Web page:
I am still not clear why 'rhaid i' etc is you must... but 'does dim rhaid i' is not you must not - apologies if the sentence wrong but basically not sure why its must in the positive statement but only have not to / need not to in negative and not must without the additional word I can't see on my phone now
Rhaid i means have to AND must, it's the same in english to, you are for example ordered to do something in both ways. But you must not means you are for example ordered not to do something and you don't have to means it's neither ordered nor forbidden, you can do what you want.
Peidio is always followed by an â and when â comes before a vowel then it becomes "ag" (an a without a curcumflex becomes ac)
I think its because its "have to" and "dont have to", not "must" and "must not". The first of those pairs are equivalent but the seconds are not.
"Beidio" means "to refrain" (I think!?) So it's not quite the same as saying "you don't have to"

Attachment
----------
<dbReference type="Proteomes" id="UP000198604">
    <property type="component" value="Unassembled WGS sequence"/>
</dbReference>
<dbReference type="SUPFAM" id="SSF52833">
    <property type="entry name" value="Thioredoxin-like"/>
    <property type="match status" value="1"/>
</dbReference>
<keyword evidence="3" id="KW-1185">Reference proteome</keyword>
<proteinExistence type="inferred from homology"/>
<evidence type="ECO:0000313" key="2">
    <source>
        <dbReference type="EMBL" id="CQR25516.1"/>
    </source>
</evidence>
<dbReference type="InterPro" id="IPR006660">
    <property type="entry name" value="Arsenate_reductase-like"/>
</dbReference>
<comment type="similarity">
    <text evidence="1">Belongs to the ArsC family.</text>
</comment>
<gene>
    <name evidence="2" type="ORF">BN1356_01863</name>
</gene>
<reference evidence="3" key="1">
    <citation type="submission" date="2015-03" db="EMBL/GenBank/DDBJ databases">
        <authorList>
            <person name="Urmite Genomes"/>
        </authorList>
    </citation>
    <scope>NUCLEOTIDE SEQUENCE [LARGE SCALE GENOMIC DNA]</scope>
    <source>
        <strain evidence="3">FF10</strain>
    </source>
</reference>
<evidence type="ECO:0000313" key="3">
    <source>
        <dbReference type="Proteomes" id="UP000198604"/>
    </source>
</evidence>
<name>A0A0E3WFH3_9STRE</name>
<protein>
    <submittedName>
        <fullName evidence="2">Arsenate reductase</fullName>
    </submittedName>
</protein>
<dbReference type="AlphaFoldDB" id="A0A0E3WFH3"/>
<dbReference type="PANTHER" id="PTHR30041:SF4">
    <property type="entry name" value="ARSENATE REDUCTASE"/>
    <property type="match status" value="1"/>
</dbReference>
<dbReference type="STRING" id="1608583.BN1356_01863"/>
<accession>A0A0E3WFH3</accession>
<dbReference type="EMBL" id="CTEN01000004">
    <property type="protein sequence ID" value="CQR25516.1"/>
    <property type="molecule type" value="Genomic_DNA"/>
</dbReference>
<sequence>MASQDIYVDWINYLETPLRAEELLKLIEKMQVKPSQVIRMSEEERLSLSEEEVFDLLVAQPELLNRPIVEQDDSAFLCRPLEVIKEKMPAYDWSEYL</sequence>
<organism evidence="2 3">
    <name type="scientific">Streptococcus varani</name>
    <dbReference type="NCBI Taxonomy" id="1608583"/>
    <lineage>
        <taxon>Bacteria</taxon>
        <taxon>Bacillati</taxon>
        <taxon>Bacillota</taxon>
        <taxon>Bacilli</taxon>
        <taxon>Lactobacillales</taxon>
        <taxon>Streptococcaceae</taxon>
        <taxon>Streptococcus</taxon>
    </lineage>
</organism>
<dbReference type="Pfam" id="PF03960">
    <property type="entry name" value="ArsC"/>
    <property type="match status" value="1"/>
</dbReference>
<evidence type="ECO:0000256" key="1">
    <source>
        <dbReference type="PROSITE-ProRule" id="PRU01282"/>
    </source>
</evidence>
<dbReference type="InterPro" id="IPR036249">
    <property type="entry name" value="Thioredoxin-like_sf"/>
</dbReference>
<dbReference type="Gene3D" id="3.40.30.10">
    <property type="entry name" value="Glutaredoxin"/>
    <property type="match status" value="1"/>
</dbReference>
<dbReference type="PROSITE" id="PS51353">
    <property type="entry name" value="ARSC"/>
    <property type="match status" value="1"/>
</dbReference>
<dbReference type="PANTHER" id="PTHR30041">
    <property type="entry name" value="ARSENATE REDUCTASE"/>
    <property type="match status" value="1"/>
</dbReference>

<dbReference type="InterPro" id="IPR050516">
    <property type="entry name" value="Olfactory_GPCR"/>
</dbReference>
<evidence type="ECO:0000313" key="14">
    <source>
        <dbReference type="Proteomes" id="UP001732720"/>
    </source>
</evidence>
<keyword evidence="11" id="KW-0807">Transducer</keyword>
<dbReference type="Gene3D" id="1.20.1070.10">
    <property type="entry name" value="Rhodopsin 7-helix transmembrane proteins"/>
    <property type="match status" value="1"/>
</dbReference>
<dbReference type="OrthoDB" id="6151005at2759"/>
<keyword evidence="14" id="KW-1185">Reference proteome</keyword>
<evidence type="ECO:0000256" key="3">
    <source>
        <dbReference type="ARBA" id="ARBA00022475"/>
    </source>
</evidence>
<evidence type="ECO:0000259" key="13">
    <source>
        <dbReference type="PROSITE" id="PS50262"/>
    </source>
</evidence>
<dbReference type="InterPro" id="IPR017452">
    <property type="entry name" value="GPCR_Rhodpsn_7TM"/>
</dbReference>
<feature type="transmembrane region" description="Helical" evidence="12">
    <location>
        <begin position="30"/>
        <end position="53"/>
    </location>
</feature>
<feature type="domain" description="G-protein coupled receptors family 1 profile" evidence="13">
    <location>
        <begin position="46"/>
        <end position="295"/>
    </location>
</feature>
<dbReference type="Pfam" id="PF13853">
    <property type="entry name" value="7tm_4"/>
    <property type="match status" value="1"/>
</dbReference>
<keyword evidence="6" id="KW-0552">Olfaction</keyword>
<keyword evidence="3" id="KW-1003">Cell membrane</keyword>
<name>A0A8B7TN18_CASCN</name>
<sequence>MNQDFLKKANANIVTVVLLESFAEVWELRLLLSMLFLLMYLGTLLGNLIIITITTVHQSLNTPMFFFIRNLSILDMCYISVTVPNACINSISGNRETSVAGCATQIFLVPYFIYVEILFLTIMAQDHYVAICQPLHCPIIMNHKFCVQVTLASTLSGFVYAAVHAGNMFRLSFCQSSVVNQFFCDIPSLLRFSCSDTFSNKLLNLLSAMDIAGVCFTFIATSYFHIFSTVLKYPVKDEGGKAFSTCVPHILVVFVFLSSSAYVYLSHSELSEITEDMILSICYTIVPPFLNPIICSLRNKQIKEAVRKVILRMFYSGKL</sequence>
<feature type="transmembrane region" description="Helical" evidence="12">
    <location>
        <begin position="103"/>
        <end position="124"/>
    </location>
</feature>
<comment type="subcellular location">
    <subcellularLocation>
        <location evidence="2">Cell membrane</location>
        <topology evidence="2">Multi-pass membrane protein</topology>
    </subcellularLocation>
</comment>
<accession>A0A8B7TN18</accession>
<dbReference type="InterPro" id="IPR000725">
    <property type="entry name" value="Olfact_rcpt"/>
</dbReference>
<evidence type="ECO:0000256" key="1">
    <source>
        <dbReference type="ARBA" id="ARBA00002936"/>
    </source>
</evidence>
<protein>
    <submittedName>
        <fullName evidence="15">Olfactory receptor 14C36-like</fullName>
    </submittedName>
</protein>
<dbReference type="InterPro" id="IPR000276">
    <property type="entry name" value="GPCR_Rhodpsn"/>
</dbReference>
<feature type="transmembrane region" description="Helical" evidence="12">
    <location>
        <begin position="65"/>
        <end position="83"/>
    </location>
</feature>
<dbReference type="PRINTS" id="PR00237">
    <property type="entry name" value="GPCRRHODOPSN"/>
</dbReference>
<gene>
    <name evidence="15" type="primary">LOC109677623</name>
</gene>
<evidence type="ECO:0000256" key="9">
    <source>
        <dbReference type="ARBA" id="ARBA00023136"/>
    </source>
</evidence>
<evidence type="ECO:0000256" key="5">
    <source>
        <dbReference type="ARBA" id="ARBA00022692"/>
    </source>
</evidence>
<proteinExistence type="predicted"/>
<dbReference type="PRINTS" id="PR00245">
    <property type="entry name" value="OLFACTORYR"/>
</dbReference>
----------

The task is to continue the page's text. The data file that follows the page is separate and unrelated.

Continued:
Yes you're correct. "You don't have to drink" is "Does dim rhaid i chi yfed".
It's the difference between "you don't have to drink" and "you have to not drink". The way i remember is by linking beidio to forbidden in my head so when i see beidio i think of the action as being forbidden, i.e. "you must not drink".
Also, because the examples in Duo Lingo use drink as the action a lot, I also get poison in my head because it would be important to get it right in that scenario.
What would 'You should not drink' be please? I thought it might also be accepted but no.
That needs a conditional 'you [should/ought to]:
- Dylech chi beidio ag yfed. - You should [not drink/stop drinking].
- Ddylech chi ddim yfed. - You should not drink.
That is covered later in the course.